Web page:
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Cardiologist Writes to His Congressman Regarding Medicare Cuts – The Impact

Posted Dec 11 2009 2:20pm
Recently I have posted a couple of times about the impact the proposed cuts in Cardiology will have if they go through.  One of my clients was kind enough to send me a copy of his letter to his representative in Congress.  Not too long ago I did a short presentation for doctors at his hospital on imagesocial networking and you can go to the QIK widget, click menu and see who’s talking here and he helped the hospital enroll in the Siemens program last year on trying to win an MRI. 

Is Your Cardiologist Now Going to be Your Hospitalist? Many Will Close Offices If Reductions Are Made

CMS plans cuts to Medicare Cardiology Provider Fees Close to 40%

Perhaps if all get involved here and write and support Cardiology and wave off the proposed budget cuts, we could make a difference.  He spells out his own impact as well as expanding on how cardiology will be impacted throughout the US.  BD
This is the email I received from Dr. “Mike” with his preface on the letter to his person in Congress.
“I am embarrassed and humbled as I send this letter to you. It is a letter I sent to my congresswoman regarding the budget cuts solely directed to cardiologists come January 1st. It is self-explanatory. I am literally scared about my survival as well as the impact these changes will have on my patients and for healthcare in general.
In the next few days there will be a vote in Congress about this and the possibility of freezing the pay cuts to Cardiology. Though I don't know if you agree with me or if you even care I would deeply appreciate your help. If you can send a letter or even copy my letter and send it to your representative or to other cardiologists you know it will make a difference. Time is of the essence.”

The Letter below:
Dear Honorable Ms Richardson:
We met a few weeks ago at the Long Beach Community Hospital Condit dinner at the Hyatt Hotel.
I was impressed by your kindness and sincerity and I thank you for giving me your email address.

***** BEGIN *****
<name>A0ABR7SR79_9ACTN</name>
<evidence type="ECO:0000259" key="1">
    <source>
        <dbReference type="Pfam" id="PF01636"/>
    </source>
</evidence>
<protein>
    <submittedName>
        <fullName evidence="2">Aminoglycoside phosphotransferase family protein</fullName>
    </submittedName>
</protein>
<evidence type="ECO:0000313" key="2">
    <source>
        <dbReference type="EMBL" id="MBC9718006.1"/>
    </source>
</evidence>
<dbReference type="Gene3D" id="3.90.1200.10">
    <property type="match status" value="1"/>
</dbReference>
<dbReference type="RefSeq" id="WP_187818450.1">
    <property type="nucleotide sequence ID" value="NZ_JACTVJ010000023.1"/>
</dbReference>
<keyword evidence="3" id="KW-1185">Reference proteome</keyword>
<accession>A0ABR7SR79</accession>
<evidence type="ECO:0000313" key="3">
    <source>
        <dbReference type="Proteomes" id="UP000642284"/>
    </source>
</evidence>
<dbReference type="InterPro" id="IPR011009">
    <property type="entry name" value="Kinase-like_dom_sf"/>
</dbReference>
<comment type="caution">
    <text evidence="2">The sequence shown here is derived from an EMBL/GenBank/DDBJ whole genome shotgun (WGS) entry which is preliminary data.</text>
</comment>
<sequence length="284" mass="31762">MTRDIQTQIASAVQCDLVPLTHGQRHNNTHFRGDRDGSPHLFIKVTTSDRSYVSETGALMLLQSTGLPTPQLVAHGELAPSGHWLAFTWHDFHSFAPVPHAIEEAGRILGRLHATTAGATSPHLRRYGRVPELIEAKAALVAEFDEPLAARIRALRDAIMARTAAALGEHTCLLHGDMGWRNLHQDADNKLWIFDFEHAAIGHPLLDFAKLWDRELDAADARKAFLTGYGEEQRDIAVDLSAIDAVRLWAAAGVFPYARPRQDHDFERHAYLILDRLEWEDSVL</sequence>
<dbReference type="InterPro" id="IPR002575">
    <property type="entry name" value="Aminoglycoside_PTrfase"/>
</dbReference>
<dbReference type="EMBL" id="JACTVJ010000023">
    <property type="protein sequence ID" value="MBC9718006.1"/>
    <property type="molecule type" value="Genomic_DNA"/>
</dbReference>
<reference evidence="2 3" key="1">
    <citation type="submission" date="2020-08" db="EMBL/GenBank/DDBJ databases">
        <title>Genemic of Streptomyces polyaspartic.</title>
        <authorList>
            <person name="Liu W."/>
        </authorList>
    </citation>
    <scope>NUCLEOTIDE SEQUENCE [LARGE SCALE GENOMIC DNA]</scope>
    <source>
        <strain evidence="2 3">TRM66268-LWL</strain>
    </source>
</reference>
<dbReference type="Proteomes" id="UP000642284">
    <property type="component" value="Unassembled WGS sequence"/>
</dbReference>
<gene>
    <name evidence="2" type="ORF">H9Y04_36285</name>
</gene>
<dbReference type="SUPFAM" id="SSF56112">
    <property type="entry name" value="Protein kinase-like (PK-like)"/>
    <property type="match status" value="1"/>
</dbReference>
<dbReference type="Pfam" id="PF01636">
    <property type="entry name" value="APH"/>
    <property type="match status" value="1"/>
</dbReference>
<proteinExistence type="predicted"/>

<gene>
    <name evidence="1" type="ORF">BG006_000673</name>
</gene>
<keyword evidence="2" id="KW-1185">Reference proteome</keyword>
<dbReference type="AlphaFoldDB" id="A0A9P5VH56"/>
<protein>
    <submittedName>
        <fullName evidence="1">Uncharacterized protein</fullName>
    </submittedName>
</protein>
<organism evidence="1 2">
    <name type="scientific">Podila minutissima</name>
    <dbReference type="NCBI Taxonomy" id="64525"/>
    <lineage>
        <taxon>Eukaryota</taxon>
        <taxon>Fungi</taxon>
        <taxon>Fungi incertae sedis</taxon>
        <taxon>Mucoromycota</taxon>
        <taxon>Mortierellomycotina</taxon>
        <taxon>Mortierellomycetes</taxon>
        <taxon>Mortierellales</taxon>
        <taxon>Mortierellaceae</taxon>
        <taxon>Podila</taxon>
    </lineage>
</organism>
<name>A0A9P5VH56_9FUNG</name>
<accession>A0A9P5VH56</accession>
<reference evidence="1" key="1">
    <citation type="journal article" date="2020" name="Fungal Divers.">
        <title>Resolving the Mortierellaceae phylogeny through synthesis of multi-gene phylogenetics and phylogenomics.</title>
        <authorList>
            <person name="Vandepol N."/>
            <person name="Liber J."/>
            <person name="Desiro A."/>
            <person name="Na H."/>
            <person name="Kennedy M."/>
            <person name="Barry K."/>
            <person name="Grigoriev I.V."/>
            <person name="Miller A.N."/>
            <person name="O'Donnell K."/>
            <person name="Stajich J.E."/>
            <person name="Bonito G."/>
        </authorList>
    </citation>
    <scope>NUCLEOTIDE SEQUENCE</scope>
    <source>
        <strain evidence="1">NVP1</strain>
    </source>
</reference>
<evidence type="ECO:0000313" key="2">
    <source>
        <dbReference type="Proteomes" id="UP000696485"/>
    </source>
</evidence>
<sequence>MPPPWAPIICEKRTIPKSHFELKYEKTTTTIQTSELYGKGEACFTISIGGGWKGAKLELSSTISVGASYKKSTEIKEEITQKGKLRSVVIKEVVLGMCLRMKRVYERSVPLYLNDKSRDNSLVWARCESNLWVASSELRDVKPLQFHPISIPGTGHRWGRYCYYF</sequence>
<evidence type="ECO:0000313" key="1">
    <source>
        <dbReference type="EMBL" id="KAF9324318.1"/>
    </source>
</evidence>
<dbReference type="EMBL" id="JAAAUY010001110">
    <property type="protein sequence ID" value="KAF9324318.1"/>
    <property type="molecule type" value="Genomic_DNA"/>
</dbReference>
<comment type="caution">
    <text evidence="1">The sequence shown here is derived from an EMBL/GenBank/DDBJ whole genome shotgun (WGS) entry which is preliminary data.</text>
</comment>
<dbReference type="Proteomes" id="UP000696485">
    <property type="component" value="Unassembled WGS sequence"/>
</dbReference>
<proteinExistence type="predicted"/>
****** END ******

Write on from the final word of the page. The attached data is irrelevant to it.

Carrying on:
Long Beach has amongst the best heart specialists and programs in southern California.  We have developed a reputation however we are about to lose all this if current budget cuts go into effect by CMS (Medicare).
Outside of Health Care Reform which is being debated or the slated 21% pay cut coming for all physicians as per CMS on January 1st, there is an additional 20% being cut to one medical specialty and no other..........Cardiology. What adds to the significance and scariness of this is that whatever Medicare does all other insurance companies follow with similar cuts.
In an effort to try to entice more medical students to go into primary care they are increasing payments to primary care physicians and making up for this by taking it away from Cardiology. I can give you one reason why there are less primary care physicians nowadays.  It is because the gender demographics of medical students has changed and now roughly 50% of the medical students are women. 
They are electing to work in less time-demanding specialties (like Dermatology, non-interventional radiology, etc) so that they do not need to take call and thus compromise their desire to have children and a family. I can understand this but it is not because of the pay. In fact primary care physicians in some ways get paid more as they jump right into the workforce after residency whereas the rest of us who spend an extra 3-4 years specializing have to defer our income.